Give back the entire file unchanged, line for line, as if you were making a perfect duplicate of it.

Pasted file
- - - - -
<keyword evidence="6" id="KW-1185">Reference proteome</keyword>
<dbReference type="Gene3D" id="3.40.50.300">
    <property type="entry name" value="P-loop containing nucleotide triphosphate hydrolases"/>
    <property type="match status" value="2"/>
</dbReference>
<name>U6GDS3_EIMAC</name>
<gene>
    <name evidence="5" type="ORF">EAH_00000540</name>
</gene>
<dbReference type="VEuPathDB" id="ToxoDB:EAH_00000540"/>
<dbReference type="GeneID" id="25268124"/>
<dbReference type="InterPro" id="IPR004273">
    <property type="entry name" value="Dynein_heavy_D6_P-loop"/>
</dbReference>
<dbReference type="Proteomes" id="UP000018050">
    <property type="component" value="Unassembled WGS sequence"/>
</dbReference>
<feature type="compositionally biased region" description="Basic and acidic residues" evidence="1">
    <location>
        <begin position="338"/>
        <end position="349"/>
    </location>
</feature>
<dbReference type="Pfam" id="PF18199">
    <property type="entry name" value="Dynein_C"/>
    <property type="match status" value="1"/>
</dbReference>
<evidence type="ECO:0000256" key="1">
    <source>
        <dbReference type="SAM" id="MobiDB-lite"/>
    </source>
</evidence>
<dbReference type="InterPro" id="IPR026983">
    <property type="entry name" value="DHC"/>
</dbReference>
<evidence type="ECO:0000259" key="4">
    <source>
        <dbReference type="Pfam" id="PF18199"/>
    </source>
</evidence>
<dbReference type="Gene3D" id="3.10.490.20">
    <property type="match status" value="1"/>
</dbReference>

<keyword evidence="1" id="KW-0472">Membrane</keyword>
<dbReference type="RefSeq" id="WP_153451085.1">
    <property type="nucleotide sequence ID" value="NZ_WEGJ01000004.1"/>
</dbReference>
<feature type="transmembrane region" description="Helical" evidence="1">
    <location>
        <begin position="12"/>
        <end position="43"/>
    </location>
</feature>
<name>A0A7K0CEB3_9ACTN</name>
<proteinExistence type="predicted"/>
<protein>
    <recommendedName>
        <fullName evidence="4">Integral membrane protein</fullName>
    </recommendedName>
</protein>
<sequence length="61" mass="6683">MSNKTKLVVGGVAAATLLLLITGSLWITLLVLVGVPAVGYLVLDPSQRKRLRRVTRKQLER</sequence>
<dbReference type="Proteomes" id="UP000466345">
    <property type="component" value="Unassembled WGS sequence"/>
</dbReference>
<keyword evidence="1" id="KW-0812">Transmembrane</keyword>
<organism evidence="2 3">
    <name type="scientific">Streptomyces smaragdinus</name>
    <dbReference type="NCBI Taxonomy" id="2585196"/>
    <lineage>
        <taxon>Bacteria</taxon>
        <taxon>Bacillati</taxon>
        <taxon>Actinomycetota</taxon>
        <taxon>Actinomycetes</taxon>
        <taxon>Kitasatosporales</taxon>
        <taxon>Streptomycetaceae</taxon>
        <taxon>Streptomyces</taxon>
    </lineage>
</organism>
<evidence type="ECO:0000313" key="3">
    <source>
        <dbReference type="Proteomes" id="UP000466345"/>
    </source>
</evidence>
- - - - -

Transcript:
<keyword evidence="6" id="KW-1185">Reference proteome</keyword>
<dbReference type="Gene3D" id="3.40.50.300">
    <property type="entry name" value="P-loop containing nucleotide triphosphate hydrolases"/>
    <property type="match status" value="2"/>
</dbReference>
<name>U6GDS3_EIMAC</name>
<gene>
    <name evidence="5" type="ORF">EAH_00000540</name>
</gene>
<dbReference type="VEuPathDB" id="ToxoDB:EAH_00000540"/>
<dbReference type="GeneID" id="25268124"/>
<dbReference type="InterPro" id="IPR004273">
    <property type="entry name" value="Dynein_heavy_D6_P-loop"/>
</dbReference>
<dbReference type="Proteomes" id="UP000018050">
    <property type="component" value="Unassembled WGS sequence"/>
</dbReference>
<feature type="compositionally biased region" description="Basic and acidic residues" evidence="1">
    <location>
        <begin position="338"/>
        <end position="349"/>
    </location>
</feature>
<dbReference type="Pfam" id="PF18199">
    <property type="entry name" value="Dynein_C"/>
    <property type="match status" value="1"/>
</dbReference>
<evidence type="ECO:0000256" key="1">
    <source>
        <dbReference type="SAM" id="MobiDB-lite"/>
    </source>
</evidence>
<dbReference type="InterPro" id="IPR026983">
    <property type="entry name" value="DHC"/>
</dbReference>
<evidence type="ECO:0000259" key="4">
    <source>
        <dbReference type="Pfam" id="PF18199"/>
    </source>
</evidence>
<dbReference type="Gene3D" id="3.10.490.20">
    <property type="match status" value="1"/>
</dbReference>

<keyword evidence="1" id="KW-0472">Membrane</keyword>
<dbReference type="RefSeq" id="WP_153451085.1">
    <property type="nucleotide sequence ID" value="NZ_WEGJ01000004.1"/>
</dbReference>
<feature type="transmembrane region" description="Helical" evidence="1">
    <location>
        <begin position="12"/>
        <end position="43"/>
    </location>
</feature>
<name>A0A7K0CEB3_9ACTN</name>
<proteinExistence type="predicted"/>
<protein>
    <recommendedName>
        <fullName evidence="4">Integral membrane protein</fullName>
    </recommendedName>
</protein>
<sequence length="61" mass="6683">MSNKTKLVVGGVAAATLLLLITGSLWITLLVLVGVPAVGYLVLDPSQRKRLRRVTRKQLER</sequence>
<dbReference type="Proteomes" id="UP000466345">
    <property type="component" value="Unassembled WGS sequence"/>
</dbReference>
<keyword evidence="1" id="KW-0812">Transmembrane</keyword>
<organism evidence="2 3">
    <name type="scientific">Streptomyces smaragdinus</name>
    <dbReference type="NCBI Taxonomy" id="2585196"/>
    <lineage>
        <taxon>Bacteria</taxon>
        <taxon>Bacillati</taxon>
        <taxon>Actinomycetota</taxon>
        <taxon>Actinomycetes</taxon>
        <taxon>Kitasatosporales</taxon>
        <taxon>Streptomycetaceae</taxon>
        <taxon>Streptomyces</taxon>
    </lineage>
</organism>
<evidence type="ECO:0000313" key="3">
    <source>
        <dbReference type="Proteomes" id="UP000466345"/>
    </source>
</evidence>